Completed in six sittings, the oil on canvas measures 127 × 101 cm (50.0 × 39.8 in). Lady Agnew is seated in an 18th-century French bergère and, according to art historian Richard Ormond, the back of the chair is used as a “curving, supporting space to contain the figure, creating a distinctive, languid elegance”. Sargent pictured her in a three-quarter length pose, dressed in a white gown with a silk mauve sash as an accessory round her waist. Mauve was one of Lady Agnew’s favourite colours; the bows on the sleeve of her dress are of the same shade. She holds a white flower on her lap – possibly a rose, magnolia or camellia – which mirrors the blossoms included on the pastel upholstery of the bergère.
The wall behind Lady Agnew is draped with Chinese silk of a blue colour. She looks directly and appraisingly, her expression capturing the impression she is participating in an “intimate conversation” with those observing the painting. Ormond and Kilmurray remark that she was convalescing from influenza at the time, which may account for the languor in her pose. They describe her gaze as “quietly challenging” and “something withheld and inviting in her quizzical half-smile”. The chair she sits in and the silk wall-hanging were conventional components from Sargent’s studio, which he had brought to London from his workroom in Paris. He used them again in another portrait, Mrs Ian Hamilton, in 1896, in which he placed the sitter in a similar posture to that of Lady Agnew but without capturing the same intensity of character.
According to an unattributed article in The Times dated 29 April 1893, the portrait was “not only a triumph of technique but the finest example of portraiture, in the literal sense of the word, that has been seen here for a long time. While Mr Sargent has abandoned none of his subtlety, he has abandoned his mannerisms, and has been content to make a beautiful picture of a charming subject, under conditions of repose.” The writer also felt it was a “masterpiece”.
Exhibitions and provenance
The portrait was exhibited at the Royal Academy, London, in 1893 and may have been influential in the artist’s acceptance as an associate of the Academy the following January. The following year, 1894, it was included in the Fair Women exhibition held at the Grafton Galleries in London from October to December. The canvas was torn when being transported after the show finished; the gallery was tardy in accepting responsibility for the damage until correspondence appeared in The Times concerning it. Other exhibitions it featured in were at Boston’s Copley Hall in 1899 and the Carnegie Institute, Pittsburgh during 1924. Following Sargent’s death, it formed part of the winter display of the Royal Academy, Works by the late John S. Sargent, in 1926. The portrait featured in the exhibition entitled John Singer Sargent and the Edwardian Age held in Leeds, London and Detroit during 1979. It has also been included in displays in New York, Chicago, Washington and Japan.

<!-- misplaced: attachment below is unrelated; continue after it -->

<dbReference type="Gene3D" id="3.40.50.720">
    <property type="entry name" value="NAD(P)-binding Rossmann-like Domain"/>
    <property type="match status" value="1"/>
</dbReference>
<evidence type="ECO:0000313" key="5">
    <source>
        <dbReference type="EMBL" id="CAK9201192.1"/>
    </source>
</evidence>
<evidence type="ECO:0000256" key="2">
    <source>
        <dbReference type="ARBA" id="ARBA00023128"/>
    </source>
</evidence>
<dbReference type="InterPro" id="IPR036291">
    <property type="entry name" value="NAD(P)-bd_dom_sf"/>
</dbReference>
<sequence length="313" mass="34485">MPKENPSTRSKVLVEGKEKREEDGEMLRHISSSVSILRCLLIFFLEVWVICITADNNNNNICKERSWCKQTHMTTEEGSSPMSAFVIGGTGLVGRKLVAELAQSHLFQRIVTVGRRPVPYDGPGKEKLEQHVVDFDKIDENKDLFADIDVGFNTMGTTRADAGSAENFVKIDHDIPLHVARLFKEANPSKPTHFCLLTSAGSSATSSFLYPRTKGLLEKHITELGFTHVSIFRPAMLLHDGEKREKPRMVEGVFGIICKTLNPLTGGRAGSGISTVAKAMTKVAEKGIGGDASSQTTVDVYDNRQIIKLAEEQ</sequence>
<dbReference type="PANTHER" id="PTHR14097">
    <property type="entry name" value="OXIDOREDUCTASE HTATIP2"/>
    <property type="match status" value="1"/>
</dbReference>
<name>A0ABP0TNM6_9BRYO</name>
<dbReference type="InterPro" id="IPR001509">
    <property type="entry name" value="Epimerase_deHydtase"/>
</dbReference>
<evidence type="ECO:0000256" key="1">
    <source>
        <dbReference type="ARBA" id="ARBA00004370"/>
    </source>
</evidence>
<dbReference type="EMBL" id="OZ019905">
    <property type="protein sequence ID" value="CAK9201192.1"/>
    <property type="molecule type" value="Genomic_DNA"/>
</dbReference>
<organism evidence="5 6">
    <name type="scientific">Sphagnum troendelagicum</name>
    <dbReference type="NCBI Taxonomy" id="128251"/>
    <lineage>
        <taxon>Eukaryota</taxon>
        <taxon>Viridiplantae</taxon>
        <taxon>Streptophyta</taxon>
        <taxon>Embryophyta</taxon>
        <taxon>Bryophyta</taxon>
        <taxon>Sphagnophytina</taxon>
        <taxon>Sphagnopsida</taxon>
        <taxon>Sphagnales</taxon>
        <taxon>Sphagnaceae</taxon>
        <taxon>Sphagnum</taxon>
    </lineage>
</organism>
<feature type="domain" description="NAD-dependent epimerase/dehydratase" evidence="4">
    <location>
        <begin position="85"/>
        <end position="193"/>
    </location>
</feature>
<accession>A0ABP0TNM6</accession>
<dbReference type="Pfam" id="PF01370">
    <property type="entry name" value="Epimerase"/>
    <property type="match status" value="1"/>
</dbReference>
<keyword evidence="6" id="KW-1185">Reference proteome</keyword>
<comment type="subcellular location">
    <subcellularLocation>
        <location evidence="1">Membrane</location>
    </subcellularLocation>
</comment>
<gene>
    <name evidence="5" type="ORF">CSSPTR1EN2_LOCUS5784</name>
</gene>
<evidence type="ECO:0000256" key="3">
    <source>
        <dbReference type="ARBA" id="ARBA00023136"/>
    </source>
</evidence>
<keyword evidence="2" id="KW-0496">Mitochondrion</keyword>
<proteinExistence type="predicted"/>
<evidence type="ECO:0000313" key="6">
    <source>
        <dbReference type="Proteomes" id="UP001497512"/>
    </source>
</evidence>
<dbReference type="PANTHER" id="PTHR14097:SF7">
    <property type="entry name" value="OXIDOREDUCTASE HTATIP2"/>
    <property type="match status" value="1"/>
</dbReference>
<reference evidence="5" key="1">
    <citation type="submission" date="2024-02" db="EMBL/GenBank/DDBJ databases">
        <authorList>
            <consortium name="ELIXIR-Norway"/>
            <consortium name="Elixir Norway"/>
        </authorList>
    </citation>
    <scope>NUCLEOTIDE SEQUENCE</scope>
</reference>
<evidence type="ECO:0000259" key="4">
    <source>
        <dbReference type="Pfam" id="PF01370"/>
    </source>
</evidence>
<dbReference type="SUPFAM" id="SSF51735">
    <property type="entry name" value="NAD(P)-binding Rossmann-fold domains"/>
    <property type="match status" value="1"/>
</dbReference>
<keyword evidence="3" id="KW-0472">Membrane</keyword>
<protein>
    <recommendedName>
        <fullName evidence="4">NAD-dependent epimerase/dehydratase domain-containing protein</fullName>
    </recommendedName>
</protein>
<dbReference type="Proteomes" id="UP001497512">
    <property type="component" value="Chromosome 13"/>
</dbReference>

The painting still hangs in its original antique French rococo frame. It is not known if this is the same frame Sargent described in an 1893 letter to Sir Andrew: “Today I saw an old frame which I think might suit the picture … It is expensive, I think £20, and unless the picture should look remarkably well in it, hardly worth the money”.
According to the Scottish National Gallery, “the cumulative cost of sustaining celebrity with style obliged Lady Agnew to sell her own portrait”. The painting was acquired with assistance from the Cowan Smith Bequest Fund in 1925. It was retitled as Lady Agnew of Lochnaw at her request (formerly it had been titled simply Lady Agnew). There are two letters from her about the sale of the painting in the gallery’s archives. The first of these indicate that she had decided against letting it go to an American in New York and had offered it to the gallery for £4,000. At the time Agnew commissioned the portrait, Sargent’s fee for a three-quarter length portrait was about £500. After the gallery was extended in about 1978, the additional area allowed space for the portrait to be displayed.
|a||Helen Dunham later married Thomas (or Theodore) Holmes-Spencer, a London eye surgeon; Sargent’s painting of her, Helen Dunham, was commissioned in 1891-1892 by her father, James H. Dunham. It was purchased in 1931 by the American art collector, J. F. Braun.|
|b||The source states Lady Agnew was a widow at the time of the offer in 1922 but her husband did not die until 1928|